Society Magazine

Your Post-Apocalyptic Guidance Counselor Is In

By Berniegourley @berniegourley

I’ve been reading World War Z because I had heard it’s an interesting book and because it went on sale–presumably in anticipation of the movie that comes out next week that shares a name (but probably little else besides Zombies) with the novel. I don’t usually read zombie or vampire literature because there’s so much of it and rarely does it offer anything new or intriguing. (Once one’s read Bramstoker and Matheson, what more is there to be said on the undead.) Brooks’ book is an exception. Told as a series of oral histories collected by a UN employee who serves as a quasi-protagonist–but not necessarily a central character–of the book, World War Z  chronicles the human dimension of the Zombie War.

The book tells a series of personal vignettes from the earliest sign of the pandemic through the cleanup afterward. One of the issues that is discussed is the mismatch between the skill sets the survivors had and the skill sets that were needed to survive in a post-apocalyptic world. In one of the interviews, a bureaucrat discusses the need for job retraining because they had all these information age analysts, managers, coordinators, etc. but few people who knew how to make new things, grow food, or repair damaged infrastructure. They had all these mid-level white-collar people and they needed blue collars.

This got me thinking. To be honest, I haven’t had a job that would be useful in a post-apocalyptic wasteland since I was a 22-year-old infantry-trained law enforcement officer. Everything since then has involved life in a cubicle or small office uncovering, creating, evaluating, analyzing, describing, modifying, and disseminating information. Then there has been writing, which I love, but which isn’t exactly going to pull humanity back from extinction. (Let’s not kid ourselves that “reading is fundamental” when society has to be rebuilt from the ground up–fed, clothed, etc.)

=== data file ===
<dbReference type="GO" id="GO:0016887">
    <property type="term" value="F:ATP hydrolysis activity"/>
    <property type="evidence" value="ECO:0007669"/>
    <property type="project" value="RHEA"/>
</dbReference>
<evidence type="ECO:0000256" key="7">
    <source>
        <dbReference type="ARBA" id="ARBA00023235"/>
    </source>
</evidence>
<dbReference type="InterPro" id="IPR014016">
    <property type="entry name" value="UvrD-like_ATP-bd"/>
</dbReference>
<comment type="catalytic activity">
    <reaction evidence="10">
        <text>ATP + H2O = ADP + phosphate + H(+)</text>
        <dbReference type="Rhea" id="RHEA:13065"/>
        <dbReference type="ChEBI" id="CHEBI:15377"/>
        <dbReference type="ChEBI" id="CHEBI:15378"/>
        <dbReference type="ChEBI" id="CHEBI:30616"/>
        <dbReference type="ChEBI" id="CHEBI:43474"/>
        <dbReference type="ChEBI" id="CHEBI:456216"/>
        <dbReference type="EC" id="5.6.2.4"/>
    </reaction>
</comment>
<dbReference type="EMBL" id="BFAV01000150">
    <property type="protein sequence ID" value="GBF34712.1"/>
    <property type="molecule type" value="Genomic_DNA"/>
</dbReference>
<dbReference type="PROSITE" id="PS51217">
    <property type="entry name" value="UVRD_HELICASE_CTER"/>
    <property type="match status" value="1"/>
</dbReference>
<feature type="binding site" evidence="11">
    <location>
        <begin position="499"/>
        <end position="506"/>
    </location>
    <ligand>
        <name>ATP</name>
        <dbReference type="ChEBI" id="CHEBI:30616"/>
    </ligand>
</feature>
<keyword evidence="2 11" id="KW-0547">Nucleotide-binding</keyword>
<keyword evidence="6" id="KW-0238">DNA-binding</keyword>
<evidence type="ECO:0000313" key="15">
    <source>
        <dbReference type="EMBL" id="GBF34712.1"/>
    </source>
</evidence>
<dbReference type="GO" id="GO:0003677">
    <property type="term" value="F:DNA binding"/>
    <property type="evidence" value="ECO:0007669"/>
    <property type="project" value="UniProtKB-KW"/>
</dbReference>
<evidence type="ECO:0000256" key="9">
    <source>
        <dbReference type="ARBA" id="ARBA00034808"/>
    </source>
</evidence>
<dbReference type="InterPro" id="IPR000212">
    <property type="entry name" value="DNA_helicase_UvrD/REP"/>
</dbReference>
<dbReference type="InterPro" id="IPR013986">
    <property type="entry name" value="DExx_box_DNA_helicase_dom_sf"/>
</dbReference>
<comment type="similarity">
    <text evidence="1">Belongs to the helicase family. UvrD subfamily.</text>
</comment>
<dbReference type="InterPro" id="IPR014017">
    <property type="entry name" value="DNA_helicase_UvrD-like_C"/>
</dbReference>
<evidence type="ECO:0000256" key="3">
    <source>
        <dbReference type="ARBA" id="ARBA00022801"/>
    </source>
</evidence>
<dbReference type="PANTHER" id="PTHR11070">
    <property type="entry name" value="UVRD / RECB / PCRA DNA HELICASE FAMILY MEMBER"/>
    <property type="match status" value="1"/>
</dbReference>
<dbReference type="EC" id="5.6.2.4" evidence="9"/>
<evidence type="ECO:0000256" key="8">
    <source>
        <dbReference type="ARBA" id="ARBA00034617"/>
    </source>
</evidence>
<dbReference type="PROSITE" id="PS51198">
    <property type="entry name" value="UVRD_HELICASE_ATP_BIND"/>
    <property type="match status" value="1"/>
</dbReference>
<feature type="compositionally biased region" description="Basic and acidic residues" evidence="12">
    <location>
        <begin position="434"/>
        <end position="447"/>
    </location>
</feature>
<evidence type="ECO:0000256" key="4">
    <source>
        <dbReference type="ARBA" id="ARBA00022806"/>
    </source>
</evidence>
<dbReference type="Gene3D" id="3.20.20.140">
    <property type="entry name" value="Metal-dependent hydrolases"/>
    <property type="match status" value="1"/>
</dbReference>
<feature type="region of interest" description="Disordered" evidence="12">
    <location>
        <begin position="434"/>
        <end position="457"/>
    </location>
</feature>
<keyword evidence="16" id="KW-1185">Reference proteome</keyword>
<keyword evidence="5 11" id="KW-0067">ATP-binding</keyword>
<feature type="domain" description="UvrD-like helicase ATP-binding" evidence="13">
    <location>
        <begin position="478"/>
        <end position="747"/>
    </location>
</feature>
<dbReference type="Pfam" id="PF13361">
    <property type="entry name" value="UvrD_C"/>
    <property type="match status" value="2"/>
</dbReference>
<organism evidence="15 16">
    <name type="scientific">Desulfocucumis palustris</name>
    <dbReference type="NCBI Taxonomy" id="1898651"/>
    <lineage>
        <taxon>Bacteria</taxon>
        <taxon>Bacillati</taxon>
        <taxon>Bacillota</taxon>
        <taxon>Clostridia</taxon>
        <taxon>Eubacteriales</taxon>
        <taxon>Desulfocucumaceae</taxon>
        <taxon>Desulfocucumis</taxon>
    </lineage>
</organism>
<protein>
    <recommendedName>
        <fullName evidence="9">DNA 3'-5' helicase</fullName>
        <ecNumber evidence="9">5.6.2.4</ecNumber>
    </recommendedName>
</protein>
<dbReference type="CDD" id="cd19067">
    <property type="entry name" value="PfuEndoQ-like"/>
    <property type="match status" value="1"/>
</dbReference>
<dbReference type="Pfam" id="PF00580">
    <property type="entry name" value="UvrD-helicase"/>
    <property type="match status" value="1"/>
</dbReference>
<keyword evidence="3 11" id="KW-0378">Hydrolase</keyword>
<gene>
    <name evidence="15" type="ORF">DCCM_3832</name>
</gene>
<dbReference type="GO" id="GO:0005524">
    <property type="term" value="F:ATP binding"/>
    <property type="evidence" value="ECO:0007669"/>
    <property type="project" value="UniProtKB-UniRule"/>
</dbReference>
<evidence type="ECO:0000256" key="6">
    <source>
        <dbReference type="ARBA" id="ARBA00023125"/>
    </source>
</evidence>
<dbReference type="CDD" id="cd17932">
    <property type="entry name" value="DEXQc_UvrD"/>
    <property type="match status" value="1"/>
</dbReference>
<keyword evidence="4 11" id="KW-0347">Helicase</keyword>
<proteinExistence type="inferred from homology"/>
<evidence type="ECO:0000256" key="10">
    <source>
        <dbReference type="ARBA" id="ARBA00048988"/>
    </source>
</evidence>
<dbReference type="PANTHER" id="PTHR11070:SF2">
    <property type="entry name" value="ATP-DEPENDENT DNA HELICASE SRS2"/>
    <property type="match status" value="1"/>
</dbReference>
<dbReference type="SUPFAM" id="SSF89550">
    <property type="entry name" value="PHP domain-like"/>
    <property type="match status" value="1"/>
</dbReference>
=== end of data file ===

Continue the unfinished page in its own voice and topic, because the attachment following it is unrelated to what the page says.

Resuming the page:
This isn’t to say that I would be altogether useless in a post-Zombie Apocalypse world. I lived years 0 through 18 on a working farm. That was a long time ago, but I’m sure I could remember something about how to engage in activities that are actually directly related to keeping people alive (as opposed to keeping them informed.)

So will you be useful post zombie apocalypse? What would you be interested in doing if your current Dilbert-esque work life became irrelevant?

Tags: apocalyptic world, books, careers, fiction, jobs, Max Brooks, movies, oral histories, post-apocalyptic, science fiction, World War Z

By in Books, Commentary, fiction, Science Fiction on June 13, 2013.

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